In the context of the BR mastodon, Gramly (2017) argues that several of the BSM observed on the mastodon are chop marks. He further infers that these resulted from sharp force trauma inflicted by bifacially reduced lithic hand axes to intensively butcher the mastodon, disarticulate its limbs (Gramly, 2017: 34) and “sever cartilage and tendons of a mastodon skeleton” (Gramly, 2017: 115). Gramly (2017) describes one stone chopper identified at the Bowser Road site as made from “quartzite (BR-14) with a width of 92 cm and a weight of 230.5 g. One edge is flat and thick, providing a comfortable grip or a regular surface for a stick or cord haft. Its cutting edge has been trimmed by many narrow removals superimposed upon step-fractures.” Gramly (2017) provides further examples of butchery tools (e.g., Figs. 79, 80, and 84) and chop marks.

Gramly (2017) describes that, axially, chop marks were identified near the margin of the right tusk, potentially indicating tusk removal behaviors. Nearly all vertebral elements seem to show evidence of chopping behaviors, with some vertebrae reduced to small fragments. Gramly (2017) hypothesizes that ancient butchers completely chopped and fragmented the atlas in order to access the nutrient-rich mastodon brain through the foramen magnum. While some rib bones are missing from the assemblage, nearly all rib bones excavated exhibited evidence of chop marks. Gramly (2017) proposes that these rib fragments may have been worked into flats or laths to function as tools.

The left scapula of the BR mastodon is another skeletal element present in the fossil assemblage with a large BSM inferred as a chopper mark. According to the investigators (Gramly, 2017: 64), this chopper mark likely originated from the removal of the mastodon’s left front limb. However, the left humerus and radius do not exhibit chopper marks. The left ulna and carpal bones do exhibit marks the excavators attributed to human chopping behaviors. The right forelimb exhibits a similar chop mark pattern as the left ulna. There are chop marks on nearly all skeletal elements of the left hindlimb. Although the majority of the right hindlimb is missing from the BR mastodon assemblage, the right foot bones also preserve evidence of chopping behavior.

These observations led Gramly (2017) to infer that “[t]he Bowser Road mastodon was intensively butchered; every surviving anatomical unit was affected to a high degree. Some limb bone fragments even show multiple chop-marks upon their interior surface (Fig. 76)—a fact suggesting that Clovis people may have partitioned mastodon bones for food or fuel just as Gravettian hunters did with mammoth bones.” Overall, the Bowser Road investigator identified extensive chopping behaviors on nearly all skeletal elements present in the assemblage, alongside further evidence of human butchery behavior through potentially burned rib fragments. Other taphonomic agents could have contributed to the BR mastodon, as evidenced by BSM inferred to be carnivore tooth marks (Gramly, 2017: 81).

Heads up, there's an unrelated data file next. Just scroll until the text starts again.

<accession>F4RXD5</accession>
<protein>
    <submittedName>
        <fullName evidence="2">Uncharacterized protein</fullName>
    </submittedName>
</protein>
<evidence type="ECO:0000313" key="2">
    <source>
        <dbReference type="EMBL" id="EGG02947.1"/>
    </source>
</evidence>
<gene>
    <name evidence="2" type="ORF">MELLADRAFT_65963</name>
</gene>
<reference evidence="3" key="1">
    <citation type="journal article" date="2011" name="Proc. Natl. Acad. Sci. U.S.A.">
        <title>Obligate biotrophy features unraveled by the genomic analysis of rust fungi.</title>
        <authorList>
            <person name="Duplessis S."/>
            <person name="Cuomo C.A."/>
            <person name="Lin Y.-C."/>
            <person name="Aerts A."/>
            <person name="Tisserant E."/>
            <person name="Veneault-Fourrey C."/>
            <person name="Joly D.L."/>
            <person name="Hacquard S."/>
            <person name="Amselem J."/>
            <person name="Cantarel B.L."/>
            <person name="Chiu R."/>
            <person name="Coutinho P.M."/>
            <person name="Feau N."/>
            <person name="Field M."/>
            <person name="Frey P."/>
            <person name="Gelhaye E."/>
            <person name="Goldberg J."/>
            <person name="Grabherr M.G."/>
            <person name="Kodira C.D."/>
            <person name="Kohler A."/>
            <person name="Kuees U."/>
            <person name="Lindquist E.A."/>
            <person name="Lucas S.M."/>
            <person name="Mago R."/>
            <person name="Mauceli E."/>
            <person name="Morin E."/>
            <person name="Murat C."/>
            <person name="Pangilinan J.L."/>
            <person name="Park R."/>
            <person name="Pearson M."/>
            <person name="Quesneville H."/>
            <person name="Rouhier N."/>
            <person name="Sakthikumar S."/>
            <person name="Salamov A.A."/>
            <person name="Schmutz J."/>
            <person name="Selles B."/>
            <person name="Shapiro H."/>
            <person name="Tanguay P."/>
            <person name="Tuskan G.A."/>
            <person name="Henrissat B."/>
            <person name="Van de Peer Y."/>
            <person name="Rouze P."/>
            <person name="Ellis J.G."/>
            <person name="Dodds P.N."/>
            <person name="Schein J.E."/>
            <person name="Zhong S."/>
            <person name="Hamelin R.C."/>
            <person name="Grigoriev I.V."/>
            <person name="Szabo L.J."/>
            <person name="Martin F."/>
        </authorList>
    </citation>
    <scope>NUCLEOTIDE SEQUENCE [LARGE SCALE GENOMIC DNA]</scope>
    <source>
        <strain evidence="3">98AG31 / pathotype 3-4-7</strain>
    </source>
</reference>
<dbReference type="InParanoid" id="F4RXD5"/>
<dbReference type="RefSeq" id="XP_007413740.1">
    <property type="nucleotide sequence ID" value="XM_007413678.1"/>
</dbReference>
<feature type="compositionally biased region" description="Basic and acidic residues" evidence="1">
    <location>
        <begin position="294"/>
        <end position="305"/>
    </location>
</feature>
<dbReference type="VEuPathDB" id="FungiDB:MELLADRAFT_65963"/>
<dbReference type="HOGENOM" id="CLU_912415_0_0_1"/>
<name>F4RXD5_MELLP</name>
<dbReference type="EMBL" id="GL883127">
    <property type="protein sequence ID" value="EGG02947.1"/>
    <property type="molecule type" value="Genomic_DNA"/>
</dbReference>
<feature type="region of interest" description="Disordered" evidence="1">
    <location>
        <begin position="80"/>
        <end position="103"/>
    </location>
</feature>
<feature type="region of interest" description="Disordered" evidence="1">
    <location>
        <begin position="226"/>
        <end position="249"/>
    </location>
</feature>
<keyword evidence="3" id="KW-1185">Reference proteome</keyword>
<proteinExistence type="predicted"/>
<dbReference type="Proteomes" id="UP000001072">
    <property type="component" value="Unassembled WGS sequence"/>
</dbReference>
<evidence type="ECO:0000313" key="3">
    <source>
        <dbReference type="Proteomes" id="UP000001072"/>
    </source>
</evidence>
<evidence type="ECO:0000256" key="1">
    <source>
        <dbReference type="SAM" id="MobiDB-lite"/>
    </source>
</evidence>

Materials and methods

The Bowser Road Mastodon

Excavators recovered the BR mastodon in Orange County, New York. In 2013, the landowners discovered the mastodon in a swampy agricultural field. Volunteers from the American Society for Amateur Archaeology excavated the site in 2014–2015. At the time of excavation, the fragmentary and disarticulated nature of the BR mastodon suggested to the excavators that the animal may not have died of natural causes. Researchers left the remains untreated to preserve the integrity of the surface modifications (Gramly, 2017). In 2017, the mastodon was donated to the Harvard Museum of Comparative Zoology (MCZ), where it is now housed (2017).

The BR mastodon was dated using collagen and bioapatite extracted from the right tusk (Gramly, 2017: 195). Pooling the radiocarbon dates results in an approximate age of 10,880 ± 32 RCBP (Table 1). This is a potentially significant find because it dates to a time when humans are known to have been present on the continent. Therefore, the death of this individual might have been caused by human predation. Based on a qualitative differential diagnosis of the morphological features of the BSM found on the specimens, investigators inferred that the BR mastodon was the product of human butchery (Gramly, 2017). Several stone artifacts that may have been used for butchery, including potential hammerstones, flakes, scrapers, choppers, and anvils, were also recovered; however, excavators found no stone tools at the site that were diagnostic of a specific archaeological culture. Gramly (2017) believes that many of the BSM are chop marks made by stone hand axes or hammerstones (Fig. 2).